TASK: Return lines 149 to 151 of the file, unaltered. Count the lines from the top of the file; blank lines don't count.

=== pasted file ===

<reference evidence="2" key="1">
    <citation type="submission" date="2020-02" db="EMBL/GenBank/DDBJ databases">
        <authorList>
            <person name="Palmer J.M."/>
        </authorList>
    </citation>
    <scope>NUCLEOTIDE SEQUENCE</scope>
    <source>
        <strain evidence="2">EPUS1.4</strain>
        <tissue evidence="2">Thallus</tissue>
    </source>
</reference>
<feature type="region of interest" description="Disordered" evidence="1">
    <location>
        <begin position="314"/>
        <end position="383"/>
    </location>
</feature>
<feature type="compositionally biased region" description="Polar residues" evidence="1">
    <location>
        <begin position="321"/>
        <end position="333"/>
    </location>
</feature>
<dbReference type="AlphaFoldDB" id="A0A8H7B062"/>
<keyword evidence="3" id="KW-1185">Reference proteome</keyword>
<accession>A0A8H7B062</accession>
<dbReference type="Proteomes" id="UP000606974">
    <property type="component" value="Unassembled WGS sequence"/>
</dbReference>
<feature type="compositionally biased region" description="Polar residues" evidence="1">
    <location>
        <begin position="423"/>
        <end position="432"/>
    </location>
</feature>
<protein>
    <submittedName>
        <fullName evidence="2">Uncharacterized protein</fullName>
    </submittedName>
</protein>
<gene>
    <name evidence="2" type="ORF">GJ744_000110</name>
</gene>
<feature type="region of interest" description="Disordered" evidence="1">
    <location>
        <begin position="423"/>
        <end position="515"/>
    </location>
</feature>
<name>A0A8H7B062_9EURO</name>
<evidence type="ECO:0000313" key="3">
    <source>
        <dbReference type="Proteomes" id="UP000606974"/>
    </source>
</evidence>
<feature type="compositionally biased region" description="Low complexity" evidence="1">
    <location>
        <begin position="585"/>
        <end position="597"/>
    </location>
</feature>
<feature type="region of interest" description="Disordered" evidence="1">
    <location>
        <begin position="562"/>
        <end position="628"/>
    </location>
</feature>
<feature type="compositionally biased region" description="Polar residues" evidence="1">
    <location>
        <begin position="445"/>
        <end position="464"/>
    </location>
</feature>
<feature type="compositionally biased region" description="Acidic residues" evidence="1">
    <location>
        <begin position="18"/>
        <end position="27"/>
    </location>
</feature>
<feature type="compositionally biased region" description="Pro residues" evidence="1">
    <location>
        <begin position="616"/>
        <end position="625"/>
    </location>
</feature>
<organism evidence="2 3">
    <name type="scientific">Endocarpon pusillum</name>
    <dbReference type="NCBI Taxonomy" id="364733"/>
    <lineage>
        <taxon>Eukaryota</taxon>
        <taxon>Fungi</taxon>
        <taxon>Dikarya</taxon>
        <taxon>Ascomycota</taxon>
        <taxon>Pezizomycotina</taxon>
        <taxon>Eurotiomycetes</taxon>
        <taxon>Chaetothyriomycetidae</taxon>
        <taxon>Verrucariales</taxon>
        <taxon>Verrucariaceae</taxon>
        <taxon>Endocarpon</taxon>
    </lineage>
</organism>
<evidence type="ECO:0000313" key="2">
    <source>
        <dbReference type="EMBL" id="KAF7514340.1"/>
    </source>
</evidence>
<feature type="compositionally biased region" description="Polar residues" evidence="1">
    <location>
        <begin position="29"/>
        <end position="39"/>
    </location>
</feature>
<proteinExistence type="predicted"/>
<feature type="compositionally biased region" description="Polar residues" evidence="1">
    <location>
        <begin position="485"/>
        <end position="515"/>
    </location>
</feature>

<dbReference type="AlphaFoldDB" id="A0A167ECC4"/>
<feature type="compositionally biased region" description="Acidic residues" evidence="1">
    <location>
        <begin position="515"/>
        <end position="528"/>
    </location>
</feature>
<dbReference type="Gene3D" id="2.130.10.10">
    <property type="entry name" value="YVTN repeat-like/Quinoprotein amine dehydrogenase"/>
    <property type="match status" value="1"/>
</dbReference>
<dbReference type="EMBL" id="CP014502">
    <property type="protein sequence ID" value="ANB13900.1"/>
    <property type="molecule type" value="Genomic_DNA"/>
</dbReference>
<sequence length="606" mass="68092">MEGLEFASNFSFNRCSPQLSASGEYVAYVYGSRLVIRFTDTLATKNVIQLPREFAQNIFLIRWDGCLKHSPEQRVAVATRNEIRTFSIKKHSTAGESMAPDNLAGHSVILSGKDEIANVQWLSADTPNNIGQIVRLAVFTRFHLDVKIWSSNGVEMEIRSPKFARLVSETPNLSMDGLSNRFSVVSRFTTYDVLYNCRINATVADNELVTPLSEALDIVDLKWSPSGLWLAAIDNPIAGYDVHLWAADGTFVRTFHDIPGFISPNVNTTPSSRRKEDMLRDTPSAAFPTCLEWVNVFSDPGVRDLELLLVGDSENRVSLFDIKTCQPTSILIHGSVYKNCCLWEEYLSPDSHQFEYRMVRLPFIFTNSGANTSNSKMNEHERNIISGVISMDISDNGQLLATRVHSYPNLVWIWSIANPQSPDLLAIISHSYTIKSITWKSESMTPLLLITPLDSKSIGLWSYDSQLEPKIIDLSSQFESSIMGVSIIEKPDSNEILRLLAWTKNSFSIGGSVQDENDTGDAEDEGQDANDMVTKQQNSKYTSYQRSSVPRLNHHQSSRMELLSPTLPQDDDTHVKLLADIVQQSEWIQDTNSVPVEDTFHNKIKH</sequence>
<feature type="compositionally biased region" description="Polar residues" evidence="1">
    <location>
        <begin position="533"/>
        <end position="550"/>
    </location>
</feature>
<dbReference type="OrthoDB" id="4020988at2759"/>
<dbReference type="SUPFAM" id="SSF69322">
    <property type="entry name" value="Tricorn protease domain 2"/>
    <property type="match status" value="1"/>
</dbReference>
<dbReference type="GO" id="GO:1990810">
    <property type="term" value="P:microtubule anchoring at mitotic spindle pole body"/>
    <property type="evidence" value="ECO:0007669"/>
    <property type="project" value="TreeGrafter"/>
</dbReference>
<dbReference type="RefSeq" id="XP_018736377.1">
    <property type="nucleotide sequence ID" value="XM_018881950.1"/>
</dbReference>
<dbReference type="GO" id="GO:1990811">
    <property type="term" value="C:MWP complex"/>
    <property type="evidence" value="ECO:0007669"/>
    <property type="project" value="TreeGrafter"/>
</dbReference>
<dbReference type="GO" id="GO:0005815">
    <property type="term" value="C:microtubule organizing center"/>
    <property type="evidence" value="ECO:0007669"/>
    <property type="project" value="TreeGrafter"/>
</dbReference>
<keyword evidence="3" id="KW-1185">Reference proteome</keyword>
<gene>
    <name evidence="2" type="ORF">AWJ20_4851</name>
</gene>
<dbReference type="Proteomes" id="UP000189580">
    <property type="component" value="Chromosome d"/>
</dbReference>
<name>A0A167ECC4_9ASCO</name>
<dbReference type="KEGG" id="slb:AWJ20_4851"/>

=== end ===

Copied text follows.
    <property type="term" value="P:microtubule anchoring at mitotic spindle pole body"/>
    <property type="evidence" value="ECO:0007669"/>
    <property type="project" value="TreeGrafter"/>